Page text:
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Musk Suggests That Starship Will Probably Make an Orbital Flight in November

SpaceX Founder and CEO Elon Musk recently took to Twitter and hinted that the much-anticipated Starship—currently undergoing upgrades in preparation for its upcoming maiden flight—could launch as soon as November.

Responding to a question from a curious Twitter account asking about updates for Starship’s orbital flight date, Musk responded, “Late next month maybe, but November seems highly likely. We will have two boosters & ships ready for orbital flight by then, with full stack production at roughly one every two months.” As usual, his tweet garnered thousands of likes and hundreds of retweets.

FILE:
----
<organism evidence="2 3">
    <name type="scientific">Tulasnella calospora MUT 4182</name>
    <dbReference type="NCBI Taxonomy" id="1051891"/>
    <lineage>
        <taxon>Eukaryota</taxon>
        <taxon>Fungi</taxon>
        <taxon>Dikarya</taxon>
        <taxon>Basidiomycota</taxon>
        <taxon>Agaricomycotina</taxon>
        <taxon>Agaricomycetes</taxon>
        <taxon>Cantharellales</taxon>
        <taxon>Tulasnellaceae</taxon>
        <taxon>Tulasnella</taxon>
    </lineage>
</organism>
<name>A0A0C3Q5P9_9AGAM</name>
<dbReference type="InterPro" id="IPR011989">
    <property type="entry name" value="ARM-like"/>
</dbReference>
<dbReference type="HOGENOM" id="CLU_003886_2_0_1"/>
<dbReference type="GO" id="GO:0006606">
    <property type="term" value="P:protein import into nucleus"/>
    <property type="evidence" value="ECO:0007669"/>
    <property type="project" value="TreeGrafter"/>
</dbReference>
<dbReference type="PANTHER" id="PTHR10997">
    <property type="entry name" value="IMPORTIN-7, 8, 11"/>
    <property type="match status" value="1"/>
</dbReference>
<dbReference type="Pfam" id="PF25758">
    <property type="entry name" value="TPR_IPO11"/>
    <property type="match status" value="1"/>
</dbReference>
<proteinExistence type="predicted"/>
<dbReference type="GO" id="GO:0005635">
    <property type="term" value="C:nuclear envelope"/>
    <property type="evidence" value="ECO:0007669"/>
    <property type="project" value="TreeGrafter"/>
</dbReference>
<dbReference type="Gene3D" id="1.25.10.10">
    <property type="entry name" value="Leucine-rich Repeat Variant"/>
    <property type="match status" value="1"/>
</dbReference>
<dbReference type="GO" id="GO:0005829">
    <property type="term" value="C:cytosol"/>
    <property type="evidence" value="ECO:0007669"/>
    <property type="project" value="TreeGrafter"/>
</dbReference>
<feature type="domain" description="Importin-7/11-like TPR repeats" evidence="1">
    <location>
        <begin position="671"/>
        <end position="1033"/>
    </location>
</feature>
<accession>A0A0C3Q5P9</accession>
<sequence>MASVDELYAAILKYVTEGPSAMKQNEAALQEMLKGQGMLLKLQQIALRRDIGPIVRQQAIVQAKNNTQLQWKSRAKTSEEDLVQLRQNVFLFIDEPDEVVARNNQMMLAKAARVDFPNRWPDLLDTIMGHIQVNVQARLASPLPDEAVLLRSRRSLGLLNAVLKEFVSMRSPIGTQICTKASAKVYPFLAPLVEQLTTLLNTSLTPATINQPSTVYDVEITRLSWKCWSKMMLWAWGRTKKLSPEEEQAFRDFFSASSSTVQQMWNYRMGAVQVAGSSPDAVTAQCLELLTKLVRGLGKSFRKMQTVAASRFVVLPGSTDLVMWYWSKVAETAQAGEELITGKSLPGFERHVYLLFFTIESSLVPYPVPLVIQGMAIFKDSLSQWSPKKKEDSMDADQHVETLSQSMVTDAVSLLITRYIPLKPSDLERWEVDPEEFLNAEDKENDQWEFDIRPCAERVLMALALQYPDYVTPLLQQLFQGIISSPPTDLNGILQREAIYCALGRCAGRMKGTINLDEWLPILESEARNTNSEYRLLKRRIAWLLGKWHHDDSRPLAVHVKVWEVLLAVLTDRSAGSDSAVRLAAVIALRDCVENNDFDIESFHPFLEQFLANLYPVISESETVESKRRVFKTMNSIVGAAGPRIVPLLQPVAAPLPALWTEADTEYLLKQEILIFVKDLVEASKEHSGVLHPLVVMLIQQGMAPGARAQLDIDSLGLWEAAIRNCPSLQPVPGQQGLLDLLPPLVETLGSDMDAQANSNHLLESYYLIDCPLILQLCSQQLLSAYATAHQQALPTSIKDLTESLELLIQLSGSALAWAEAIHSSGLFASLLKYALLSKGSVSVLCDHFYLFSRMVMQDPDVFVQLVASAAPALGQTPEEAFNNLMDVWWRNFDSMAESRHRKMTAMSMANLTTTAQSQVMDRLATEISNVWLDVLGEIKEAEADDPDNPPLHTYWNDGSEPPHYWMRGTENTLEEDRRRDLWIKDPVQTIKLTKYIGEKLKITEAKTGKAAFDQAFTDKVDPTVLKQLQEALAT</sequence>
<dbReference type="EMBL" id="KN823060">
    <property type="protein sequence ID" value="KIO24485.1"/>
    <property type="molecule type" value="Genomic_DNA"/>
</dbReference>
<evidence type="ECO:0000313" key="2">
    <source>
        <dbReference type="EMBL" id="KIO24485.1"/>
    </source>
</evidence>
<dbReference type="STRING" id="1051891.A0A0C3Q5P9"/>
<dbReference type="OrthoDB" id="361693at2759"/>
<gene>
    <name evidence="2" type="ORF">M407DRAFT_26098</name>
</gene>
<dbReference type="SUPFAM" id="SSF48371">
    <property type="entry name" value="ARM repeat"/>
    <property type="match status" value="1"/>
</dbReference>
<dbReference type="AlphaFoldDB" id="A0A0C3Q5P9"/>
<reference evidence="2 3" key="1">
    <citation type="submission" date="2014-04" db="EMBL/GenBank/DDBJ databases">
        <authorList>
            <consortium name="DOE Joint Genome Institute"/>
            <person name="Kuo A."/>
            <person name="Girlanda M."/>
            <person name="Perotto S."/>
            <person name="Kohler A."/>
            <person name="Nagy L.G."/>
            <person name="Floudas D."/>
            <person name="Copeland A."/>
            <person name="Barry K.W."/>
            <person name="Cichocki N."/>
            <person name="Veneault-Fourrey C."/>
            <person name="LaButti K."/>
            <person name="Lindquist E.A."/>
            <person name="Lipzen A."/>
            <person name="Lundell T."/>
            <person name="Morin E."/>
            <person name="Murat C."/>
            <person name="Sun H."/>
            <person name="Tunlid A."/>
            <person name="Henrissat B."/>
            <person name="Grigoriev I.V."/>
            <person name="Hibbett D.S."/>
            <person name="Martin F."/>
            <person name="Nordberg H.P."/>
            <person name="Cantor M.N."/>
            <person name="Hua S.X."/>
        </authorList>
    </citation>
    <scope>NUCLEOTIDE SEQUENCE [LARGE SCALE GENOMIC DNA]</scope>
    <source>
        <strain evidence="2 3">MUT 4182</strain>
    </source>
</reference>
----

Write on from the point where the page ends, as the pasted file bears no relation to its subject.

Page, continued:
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Space Diamonds are Even Harder Than Earth Diamonds

In a recent study published in the Proceedings of the National Academy of Sciences, an international team of researchers led by Monash University in Australia have verified the existence of a rare hexagonal structure of diamond called lonsdaleite, within ureilite meteorites from the inside of a dwarf planet that formed approximately 4.5 billion years ago.

Lonsdaleite is named after Dame Kathleen Lonsdale, a famous British pioneering crystallographer responsible for developing several X-ray methods for studying crystal structures, and was the first woman elected as a Fellow to the Royal Society in 1945. This study holds the potential for further unlocking the secrets of the formation of our solar system, and was conducted with collaboration from RMIT University, the Australian Synchrotron and Plymouth University, and CSIRO.